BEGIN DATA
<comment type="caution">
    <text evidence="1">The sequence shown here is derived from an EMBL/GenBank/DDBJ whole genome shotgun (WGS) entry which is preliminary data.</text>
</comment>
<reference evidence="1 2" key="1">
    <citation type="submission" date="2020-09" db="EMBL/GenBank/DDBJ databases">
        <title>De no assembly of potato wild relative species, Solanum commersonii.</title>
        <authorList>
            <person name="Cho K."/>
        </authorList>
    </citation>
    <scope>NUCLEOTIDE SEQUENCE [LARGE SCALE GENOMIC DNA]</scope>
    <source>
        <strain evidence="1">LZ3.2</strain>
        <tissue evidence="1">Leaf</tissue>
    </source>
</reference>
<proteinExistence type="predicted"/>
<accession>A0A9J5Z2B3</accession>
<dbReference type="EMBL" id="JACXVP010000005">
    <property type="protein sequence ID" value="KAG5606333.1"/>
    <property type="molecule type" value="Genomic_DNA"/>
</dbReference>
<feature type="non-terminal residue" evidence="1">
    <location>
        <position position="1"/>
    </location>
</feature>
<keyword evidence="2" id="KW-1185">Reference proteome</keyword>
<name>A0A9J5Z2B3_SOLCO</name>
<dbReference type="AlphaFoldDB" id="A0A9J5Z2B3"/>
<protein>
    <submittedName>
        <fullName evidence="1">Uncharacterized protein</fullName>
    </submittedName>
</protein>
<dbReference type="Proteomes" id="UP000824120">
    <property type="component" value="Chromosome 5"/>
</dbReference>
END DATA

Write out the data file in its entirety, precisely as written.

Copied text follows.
<comment type="caution">
    <text evidence="1">The sequence shown here is derived from an EMBL/GenBank/DDBJ whole genome shotgun (WGS) entry which is preliminary data.</text>
</comment>
<reference evidence="1 2" key="1">
    <citation type="submission" date="2020-09" db="EMBL/GenBank/DDBJ databases">
        <title>De no assembly of potato wild relative species, Solanum commersonii.</title>
        <authorList>
            <person name="Cho K."/>
        </authorList>
    </citation>
    <scope>NUCLEOTIDE SEQUENCE [LARGE SCALE GENOMIC DNA]</scope>
    <source>
        <strain evidence="1">LZ3.2</strain>
        <tissue evidence="1">Leaf</tissue>
    </source>
</reference>
<proteinExistence type="predicted"/>
<accession>A0A9J5Z2B3</accession>
<dbReference type="EMBL" id="JACXVP010000005">
    <property type="protein sequence ID" value="KAG5606333.1"/>
    <property type="molecule type" value="Genomic_DNA"/>
</dbReference>
<feature type="non-terminal residue" evidence="1">
    <location>
        <position position="1"/>
    </location>
</feature>
<keyword evidence="2" id="KW-1185">Reference proteome</keyword>
<name>A0A9J5Z2B3_SOLCO</name>
<dbReference type="AlphaFoldDB" id="A0A9J5Z2B3"/>
<protein>
    <submittedName>
        <fullName evidence="1">Uncharacterized protein</fullName>
    </submittedName>
</protein>
<dbReference type="Proteomes" id="UP000824120">
    <property type="component" value="Chromosome 5"/>
</dbReference>